Id. at 312, 50 S. Ct. at 263. In Singer v. United States, 380 U.S. 24, 85 S. Ct. 783, 13 L. Ed. 2d 630 (1965), the Supreme Court reaffirmed its stance in Patton, stating that

[t]he question remains whether the effectiveness of this waiver can be conditioned upon the consent of the prosecuting attorney and the trial judge. The ability to waive a constitutional right [to a jury trial] does not ordinarily carry with it the right to insist upon the opposite of that right.

Id. at 34-35, 85 S. Ct. at 790. We adopted this language in Young v. State, Del.Supr. 407 A.2d 517, 519 (1979). See also Longoria v. State, Del.Supr., 3 Storey 311, 168 A.2d 695, 697-98 (1961). Under the clear weight *799 of authority, the State was warranted in insisting upon a jury trial and the Trial Court correctly exercised its discretion in refusing to accept defendant's waiver of a jury trial.

Defendant further asserts that the State's insistence on a jury trial was prompted by an improper motive. Specifically, the defendant avers that the State sought a jury trial rather than a non-jury trial because it believed that a jury would be more likely to convict than the Trial Court sitting alone. Defendant characterizes the State's conduct as harassment in violation of DR 7-102[A][1] of the Delaware Code of Professional Responsibility and, in essence, alleges that such conduct was prejudicial to his request under Rule 23(a) for a non-jury trial and, therefore, grounds for reversal of his conviction.[*] We reject this contention.

The State admits that it was concerned that defendant probably would have been released from the Delaware State Hospital had the Court sitting alone found him not guilty by reason of insanity. This reason alone, however, neither prejudices the defendant nor supports a charge of prosecutorial misconduct. The possibility that defendant could be found not guilty by reason of insanity and released from the Delaware State Hospital exists equally in a jury trial and a non-jury trial. As we have noted above, the State may properly insist upon a jury trial. See Patton; Singer; Young; and Longoria, supra. In the instant case, then, there was no misconduct on the part of the State in exercising its right to prosecute the defendant before a jury and, thus, no prejudice to defendant.

In view of defendant's assertion that the State prosecutor violated a provision of the Delaware Code of Professional Responsibility, we find it necessary to comment briefly on the allegation of such violations. Prosecutorial misconduct, if sufficiently prejudicial to a defendant, has traditionally been a ground for reversal of a defendant's conviction. A defendant, who is harmed by a State prosecutor's misconduct, need only object to it at trial in order to preserve the issue on appeal. In this way, a defendant can safeguard his right to a fair trial. This right may also be safeguarded if there is plain error. In the absence of an objection or plain error in the instant case, there is no place in this appellate review for an allegation that a provision of the Code of Professional Responsibility has been violated. In such a situation, assertions of professional misconduct rising to the level of a violation of the Constitution and laws of this State or the United States have their proper setting, initially, in a post-conviction proceeding under Superior Court Criminal Rule 35[**] or in a complaint to the Censor Committee of this Court.

Defendant next contends that, because he was subjected to a jury trial, his defense of insanity did not receive fair consideration from the jurors, whom, he claims, did not understand the expert testimony relating to that defense. Through a lengthy statistical analysis, defendant seeks to establish that the expert testimony contained complex terminology which was too difficult for the jurors to comprehend and evaluate. We are not persuaded, however, that the jury could not understand the expert testimony presented below. As the State correctly argues, the issue of insanity is a basic question of fact. Resolution of factual questions has long been recognized as particularly within the province of the jury. See Patton, supra. "[T]he mere fact that a case is complicated and might not be *800 correctly understood by a jury is not, in and of itself, sufficient reason to circumvent a jury trial." United States v. Panteleakis, D.R.I., 422 F. Supp. 247, 249 (1976) (citations omitted). While some of the terminology utilized by the expert witnesses may have been sophisticated, the jury was required to deal with only a few basic issues. We believe that the jury possessed the intelligence and comprehension necessary to reach a valid decision.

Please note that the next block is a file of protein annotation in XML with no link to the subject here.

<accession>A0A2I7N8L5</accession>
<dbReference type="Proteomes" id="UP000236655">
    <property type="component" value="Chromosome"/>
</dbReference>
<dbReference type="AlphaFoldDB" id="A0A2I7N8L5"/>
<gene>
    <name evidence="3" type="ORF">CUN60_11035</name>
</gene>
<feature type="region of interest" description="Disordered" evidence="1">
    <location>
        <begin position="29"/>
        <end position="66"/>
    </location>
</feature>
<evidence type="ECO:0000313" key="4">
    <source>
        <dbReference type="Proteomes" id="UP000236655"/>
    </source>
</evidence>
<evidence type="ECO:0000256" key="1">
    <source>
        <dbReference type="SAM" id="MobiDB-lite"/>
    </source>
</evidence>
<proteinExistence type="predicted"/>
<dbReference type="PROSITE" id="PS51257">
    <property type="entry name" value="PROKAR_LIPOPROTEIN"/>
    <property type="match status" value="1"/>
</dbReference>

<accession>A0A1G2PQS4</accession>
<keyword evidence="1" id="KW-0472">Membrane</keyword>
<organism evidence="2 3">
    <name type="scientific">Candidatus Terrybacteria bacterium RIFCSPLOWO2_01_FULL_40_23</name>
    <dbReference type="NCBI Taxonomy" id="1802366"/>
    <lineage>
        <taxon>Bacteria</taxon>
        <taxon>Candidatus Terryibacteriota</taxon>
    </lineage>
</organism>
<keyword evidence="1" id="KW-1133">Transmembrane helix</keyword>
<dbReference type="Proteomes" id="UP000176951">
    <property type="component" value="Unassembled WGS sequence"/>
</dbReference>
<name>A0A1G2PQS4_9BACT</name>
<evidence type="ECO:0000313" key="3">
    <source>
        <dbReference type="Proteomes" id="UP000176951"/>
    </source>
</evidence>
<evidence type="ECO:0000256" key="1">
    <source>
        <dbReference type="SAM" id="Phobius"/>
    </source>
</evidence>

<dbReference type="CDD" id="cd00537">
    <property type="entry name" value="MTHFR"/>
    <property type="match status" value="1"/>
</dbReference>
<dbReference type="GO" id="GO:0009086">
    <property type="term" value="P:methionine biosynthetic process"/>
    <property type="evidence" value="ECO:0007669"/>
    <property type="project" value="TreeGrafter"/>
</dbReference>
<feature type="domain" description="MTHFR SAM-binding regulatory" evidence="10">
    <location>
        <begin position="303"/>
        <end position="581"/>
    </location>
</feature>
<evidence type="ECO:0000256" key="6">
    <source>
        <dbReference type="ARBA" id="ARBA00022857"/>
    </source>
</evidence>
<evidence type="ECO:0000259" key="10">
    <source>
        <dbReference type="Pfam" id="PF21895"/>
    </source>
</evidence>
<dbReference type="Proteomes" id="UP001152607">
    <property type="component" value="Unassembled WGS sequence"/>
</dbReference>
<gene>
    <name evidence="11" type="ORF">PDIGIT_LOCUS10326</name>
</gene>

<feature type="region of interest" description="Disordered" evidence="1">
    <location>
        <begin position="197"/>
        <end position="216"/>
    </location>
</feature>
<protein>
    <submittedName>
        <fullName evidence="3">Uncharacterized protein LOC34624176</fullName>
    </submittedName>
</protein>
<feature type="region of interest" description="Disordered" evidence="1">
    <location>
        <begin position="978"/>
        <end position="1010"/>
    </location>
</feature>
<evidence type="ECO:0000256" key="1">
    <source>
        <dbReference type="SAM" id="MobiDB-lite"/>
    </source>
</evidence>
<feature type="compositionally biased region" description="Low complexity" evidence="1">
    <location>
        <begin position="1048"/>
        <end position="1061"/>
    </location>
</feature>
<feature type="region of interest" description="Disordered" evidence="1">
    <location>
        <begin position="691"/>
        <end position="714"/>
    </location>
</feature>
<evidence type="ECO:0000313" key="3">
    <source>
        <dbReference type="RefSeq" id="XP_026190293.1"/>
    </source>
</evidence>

Defendant's final contention centers on the admissibility of the results of a psychiatric examination of the defendant who had been placed under the influence of sodium amytal. At trial the Court interrupted defendant's expert witness as he began to testify about the interview, stating: "The results of a sodium amytal examination are not generally admissible, so I must ask the defense attorney not to go into that."

The test on appeal of evidentiary rulings is whether the Trial Judge abused his discretion, Eaton v. State, Del.Supr., 394 A.2d 217, 219 (1978). We conclude that the Trial Judge did not abuse his discretion in refusing to admit the testimony of defendant's witness regarding the sodium amytal test. The results of sodium amytal tests are generally inadmissible since they have not yet attained scientific acceptance as reliable and accurate means of discovering truth or deception. See, e. g., Cain v. State, Tex.Cr.App., 549 S.W.2d 707, 712 (1977); People v. Johnson, Cal.App., 32 Cal. App. 3d 988, 109 Cal. Rptr. 118 (1973); State v. Linn, Idaho Supr., 93 Idaho 430, 462 P.2d 729 (1969).

Accordingly, we AFFIRM.


[*] DR7-102(A)(1) provides, in pertinent part:

(a) In his representation of a client, a lawyer shall not:

(1) ... assert a position ... on behalf of his client when he knows or when it is obvious that such action would serve merely to harass or maliciously injure another.

[**] Superior Court Criminal Rule 35(a) provides in pertinent part: "Any person who has been sentenced by the Court may apply by motion for postconviction relief for any meritorious claim challenging the judgment of conviction including claims: (i) That the conviction was obtained or sentence imposed in violation of the Constitution and laws of this State or the United States."